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Supreme Court, Appellate Division, Third Department, New York.

The PEOPLE of the State of New York, Respondent, v. John LARABY, Appellant.

Decided: September 28, 2006

Before:  CARDONA, P.J., MERCURE, SPAIN, CARPINELLO and MUGGLIN, JJ. Richard V. Manning, Parishville, for appellant. Nicole M. Duve, District Attorney, Canton (Laurie L. Paro of counsel), for respondent.

Appeal from an order of the Supreme Court (Demarest, J.), entered February 28, 2005 in St. Lawrence County, which classified defendant as a risk level III sex offender pursuant to the Sex Offender Registration Act.

In 1992, defendant was convicted of sodomy in the first degree and sexual abuse in the first degree as a result of a series of sexual encounters he had with his adopted daughter and one of her friends.   He was sentenced, respectively, to concurrent terms of 3 to 9 years and 2 1/313 to 7 years in prison.   After he was released from prison, he was classified as a risk level III sex offender under the Sex Offender Registration Act.   He was subsequently afforded a rehearing pursuant to the stipulation in Doe v. Pataki, 3 F.Supp.2d 456 [S.D.N.Y.1998] after which he was again classified as a risk level III sex offender.   Defendant appeals.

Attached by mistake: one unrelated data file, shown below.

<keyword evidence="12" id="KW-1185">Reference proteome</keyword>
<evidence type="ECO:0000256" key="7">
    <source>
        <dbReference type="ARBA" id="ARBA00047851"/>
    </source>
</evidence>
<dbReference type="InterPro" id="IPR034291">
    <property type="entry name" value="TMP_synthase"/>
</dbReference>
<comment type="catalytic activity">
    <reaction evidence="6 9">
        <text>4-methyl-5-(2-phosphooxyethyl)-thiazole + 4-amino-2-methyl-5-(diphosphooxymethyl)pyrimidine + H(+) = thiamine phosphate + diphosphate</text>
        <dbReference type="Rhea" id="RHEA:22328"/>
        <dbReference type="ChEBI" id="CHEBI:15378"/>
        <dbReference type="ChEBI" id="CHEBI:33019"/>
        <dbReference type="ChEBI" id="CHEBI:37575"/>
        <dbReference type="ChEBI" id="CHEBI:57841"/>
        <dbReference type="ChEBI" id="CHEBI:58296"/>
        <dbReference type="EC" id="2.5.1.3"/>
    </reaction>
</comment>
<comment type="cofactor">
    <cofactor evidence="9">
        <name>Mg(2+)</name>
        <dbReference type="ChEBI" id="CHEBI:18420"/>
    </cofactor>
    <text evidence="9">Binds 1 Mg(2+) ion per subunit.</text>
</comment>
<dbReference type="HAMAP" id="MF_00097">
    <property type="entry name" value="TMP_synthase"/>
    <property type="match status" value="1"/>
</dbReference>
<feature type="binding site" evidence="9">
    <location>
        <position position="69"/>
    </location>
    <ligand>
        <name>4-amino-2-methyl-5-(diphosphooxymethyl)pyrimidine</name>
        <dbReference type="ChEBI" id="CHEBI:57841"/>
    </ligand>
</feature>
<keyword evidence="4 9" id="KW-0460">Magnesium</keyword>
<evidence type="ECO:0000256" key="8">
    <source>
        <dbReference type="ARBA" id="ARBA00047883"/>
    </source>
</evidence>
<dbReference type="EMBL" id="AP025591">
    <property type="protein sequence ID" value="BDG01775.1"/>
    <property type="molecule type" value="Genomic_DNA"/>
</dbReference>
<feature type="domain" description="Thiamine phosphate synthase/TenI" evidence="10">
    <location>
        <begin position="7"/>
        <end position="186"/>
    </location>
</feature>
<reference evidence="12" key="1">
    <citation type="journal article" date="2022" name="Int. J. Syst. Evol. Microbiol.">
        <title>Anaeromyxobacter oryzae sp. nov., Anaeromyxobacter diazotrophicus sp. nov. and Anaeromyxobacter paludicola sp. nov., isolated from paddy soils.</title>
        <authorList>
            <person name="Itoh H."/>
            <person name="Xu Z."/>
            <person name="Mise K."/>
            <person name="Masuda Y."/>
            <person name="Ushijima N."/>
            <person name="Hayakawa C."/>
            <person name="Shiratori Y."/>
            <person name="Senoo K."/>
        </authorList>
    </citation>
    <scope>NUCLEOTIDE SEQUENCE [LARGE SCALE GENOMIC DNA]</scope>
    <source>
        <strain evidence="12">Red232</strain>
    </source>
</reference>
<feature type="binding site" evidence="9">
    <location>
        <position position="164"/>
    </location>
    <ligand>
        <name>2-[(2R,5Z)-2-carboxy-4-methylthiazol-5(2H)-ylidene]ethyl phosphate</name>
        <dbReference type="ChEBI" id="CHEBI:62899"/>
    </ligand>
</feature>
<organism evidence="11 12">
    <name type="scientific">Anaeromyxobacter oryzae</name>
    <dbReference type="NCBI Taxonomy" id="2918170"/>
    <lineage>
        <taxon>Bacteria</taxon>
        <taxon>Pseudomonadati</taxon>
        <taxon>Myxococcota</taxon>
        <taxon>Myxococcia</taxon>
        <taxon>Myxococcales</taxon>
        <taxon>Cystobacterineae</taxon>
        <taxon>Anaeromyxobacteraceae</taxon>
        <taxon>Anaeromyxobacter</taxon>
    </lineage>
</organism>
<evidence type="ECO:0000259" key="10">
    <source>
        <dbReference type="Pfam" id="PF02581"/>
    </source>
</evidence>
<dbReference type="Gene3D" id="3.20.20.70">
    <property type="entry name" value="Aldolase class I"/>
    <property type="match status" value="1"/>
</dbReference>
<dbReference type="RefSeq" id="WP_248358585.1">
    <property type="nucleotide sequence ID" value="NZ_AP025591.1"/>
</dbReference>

Initially, defendant contends that Supreme Court did not comply with paragraphs 12 and 13 of the stipulation set forth in Doe v. Pataki, supra in classifying him as a risk level III sex offender.   In particular, he asserts that the court failed to give due consideration to the exemplary conduct that he has exhibited since his initial registration, which includes his maintenance of a full-time job and a clean parole record.   The transcripts of the proceedings, however, disclose that the court specifically considered these factors, as well as defendant's participation in a sex offender treatment program, and even adjourned the hearing to receive more evidence on these issues.   The court was not bound by the stipulation to reduce defendant's risk assessment based upon these factors, but rather it properly considered them in the context of other relevant factors in deciding to adhere to the risk level III classification.   While we find merit to defendant's further claim that Supreme Court improperly imposed 10 points based upon his use of violence-inasmuch as the guidelines provide that the age of the victim shall not be the sole basis for such a finding (see Sex Offender Registration Act:  Risk Assessment Guidelines and Commentary, at 8 [Nov. 1997] )-he would still be categorized as a risk level III sex offender when such points are deducted from his current score.   Therefore, we find no basis to disturb the risk level III classification.

ORDERED that the order is affirmed, without costs.



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